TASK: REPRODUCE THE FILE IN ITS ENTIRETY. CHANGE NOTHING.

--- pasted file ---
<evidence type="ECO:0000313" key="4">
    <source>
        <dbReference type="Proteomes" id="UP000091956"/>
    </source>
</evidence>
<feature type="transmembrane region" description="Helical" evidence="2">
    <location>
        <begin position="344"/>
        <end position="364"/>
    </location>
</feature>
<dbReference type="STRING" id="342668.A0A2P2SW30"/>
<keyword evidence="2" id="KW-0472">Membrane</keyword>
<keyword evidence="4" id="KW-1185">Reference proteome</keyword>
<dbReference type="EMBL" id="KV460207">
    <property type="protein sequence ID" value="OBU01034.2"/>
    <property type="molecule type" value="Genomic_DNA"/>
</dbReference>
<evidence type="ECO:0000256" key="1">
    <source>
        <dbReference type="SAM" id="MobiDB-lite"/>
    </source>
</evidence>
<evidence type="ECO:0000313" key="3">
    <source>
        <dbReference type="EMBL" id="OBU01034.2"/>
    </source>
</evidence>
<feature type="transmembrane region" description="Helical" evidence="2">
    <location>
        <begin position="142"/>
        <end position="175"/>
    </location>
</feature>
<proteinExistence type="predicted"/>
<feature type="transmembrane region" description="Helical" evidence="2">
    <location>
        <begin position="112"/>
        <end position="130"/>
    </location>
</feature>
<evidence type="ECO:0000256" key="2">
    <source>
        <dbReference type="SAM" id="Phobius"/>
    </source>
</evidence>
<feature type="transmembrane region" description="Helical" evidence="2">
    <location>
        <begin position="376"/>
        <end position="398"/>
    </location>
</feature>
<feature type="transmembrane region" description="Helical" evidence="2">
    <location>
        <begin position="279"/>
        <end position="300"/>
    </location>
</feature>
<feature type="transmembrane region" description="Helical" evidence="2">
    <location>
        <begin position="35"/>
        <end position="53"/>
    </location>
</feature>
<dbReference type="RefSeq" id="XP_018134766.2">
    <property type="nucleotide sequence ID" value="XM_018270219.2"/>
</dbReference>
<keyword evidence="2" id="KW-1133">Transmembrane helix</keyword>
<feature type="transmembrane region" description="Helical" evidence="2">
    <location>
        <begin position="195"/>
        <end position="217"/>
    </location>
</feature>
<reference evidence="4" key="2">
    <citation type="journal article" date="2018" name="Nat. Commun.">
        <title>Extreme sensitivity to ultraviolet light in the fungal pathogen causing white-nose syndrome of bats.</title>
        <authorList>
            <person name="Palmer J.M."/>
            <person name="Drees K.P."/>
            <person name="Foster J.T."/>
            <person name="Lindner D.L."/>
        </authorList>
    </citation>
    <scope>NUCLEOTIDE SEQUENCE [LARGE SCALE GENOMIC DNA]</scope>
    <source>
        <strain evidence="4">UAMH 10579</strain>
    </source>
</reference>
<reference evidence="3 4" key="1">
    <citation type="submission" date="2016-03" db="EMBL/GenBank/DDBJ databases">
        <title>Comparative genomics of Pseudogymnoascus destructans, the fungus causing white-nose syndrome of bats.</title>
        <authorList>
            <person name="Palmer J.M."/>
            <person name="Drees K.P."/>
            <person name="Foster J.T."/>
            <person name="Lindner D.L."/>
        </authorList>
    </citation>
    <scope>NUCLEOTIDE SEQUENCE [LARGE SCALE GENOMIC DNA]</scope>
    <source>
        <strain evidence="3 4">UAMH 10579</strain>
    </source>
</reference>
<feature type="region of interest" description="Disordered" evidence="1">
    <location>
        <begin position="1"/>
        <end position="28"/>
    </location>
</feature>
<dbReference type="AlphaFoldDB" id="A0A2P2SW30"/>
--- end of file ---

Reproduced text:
<evidence type="ECO:0000313" key="4">
    <source>
        <dbReference type="Proteomes" id="UP000091956"/>
    </source>
</evidence>
<feature type="transmembrane region" description="Helical" evidence="2">
    <location>
        <begin position="344"/>
        <end position="364"/>
    </location>
</feature>
<dbReference type="STRING" id="342668.A0A2P2SW30"/>
<keyword evidence="2" id="KW-0472">Membrane</keyword>
<keyword evidence="4" id="KW-1185">Reference proteome</keyword>
<dbReference type="EMBL" id="KV460207">
    <property type="protein sequence ID" value="OBU01034.2"/>
    <property type="molecule type" value="Genomic_DNA"/>
</dbReference>
<evidence type="ECO:0000256" key="1">
    <source>
        <dbReference type="SAM" id="MobiDB-lite"/>
    </source>
</evidence>
<evidence type="ECO:0000313" key="3">
    <source>
        <dbReference type="EMBL" id="OBU01034.2"/>
    </source>
</evidence>
<feature type="transmembrane region" description="Helical" evidence="2">
    <location>
        <begin position="142"/>
        <end position="175"/>
    </location>
</feature>
<proteinExistence type="predicted"/>
<feature type="transmembrane region" description="Helical" evidence="2">
    <location>
        <begin position="112"/>
        <end position="130"/>
    </location>
</feature>
<evidence type="ECO:0000256" key="2">
    <source>
        <dbReference type="SAM" id="Phobius"/>
    </source>
</evidence>
<feature type="transmembrane region" description="Helical" evidence="2">
    <location>
        <begin position="376"/>
        <end position="398"/>
    </location>
</feature>
<feature type="transmembrane region" description="Helical" evidence="2">
    <location>
        <begin position="279"/>
        <end position="300"/>
    </location>
</feature>
<feature type="transmembrane region" description="Helical" evidence="2">
    <location>
        <begin position="35"/>
        <end position="53"/>
    </location>
</feature>
<dbReference type="RefSeq" id="XP_018134766.2">
    <property type="nucleotide sequence ID" value="XM_018270219.2"/>
</dbReference>
<keyword evidence="2" id="KW-1133">Transmembrane helix</keyword>
<feature type="transmembrane region" description="Helical" evidence="2">
    <location>
        <begin position="195"/>
        <end position="217"/>
    </location>
</feature>
<reference evidence="4" key="2">
    <citation type="journal article" date="2018" name="Nat. Commun.">
        <title>Extreme sensitivity to ultraviolet light in the fungal pathogen causing white-nose syndrome of bats.</title>
        <authorList>
            <person name="Palmer J.M."/>
            <person name="Drees K.P."/>
            <person name="Foster J.T."/>
            <person name="Lindner D.L."/>
        </authorList>
    </citation>
    <scope>NUCLEOTIDE SEQUENCE [LARGE SCALE GENOMIC DNA]</scope>
    <source>
        <strain evidence="4">UAMH 10579</strain>
    </source>
</reference>
<reference evidence="3 4" key="1">
    <citation type="submission" date="2016-03" db="EMBL/GenBank/DDBJ databases">
        <title>Comparative genomics of Pseudogymnoascus destructans, the fungus causing white-nose syndrome of bats.</title>
        <authorList>
            <person name="Palmer J.M."/>
            <person name="Drees K.P."/>
            <person name="Foster J.T."/>
            <person name="Lindner D.L."/>
        </authorList>
    </citation>
    <scope>NUCLEOTIDE SEQUENCE [LARGE SCALE GENOMIC DNA]</scope>
    <source>
        <strain evidence="3 4">UAMH 10579</strain>
    </source>
</reference>
<feature type="region of interest" description="Disordered" evidence="1">
    <location>
        <begin position="1"/>
        <end position="28"/>
    </location>
</feature>
<dbReference type="AlphaFoldDB" id="A0A2P2SW30"/>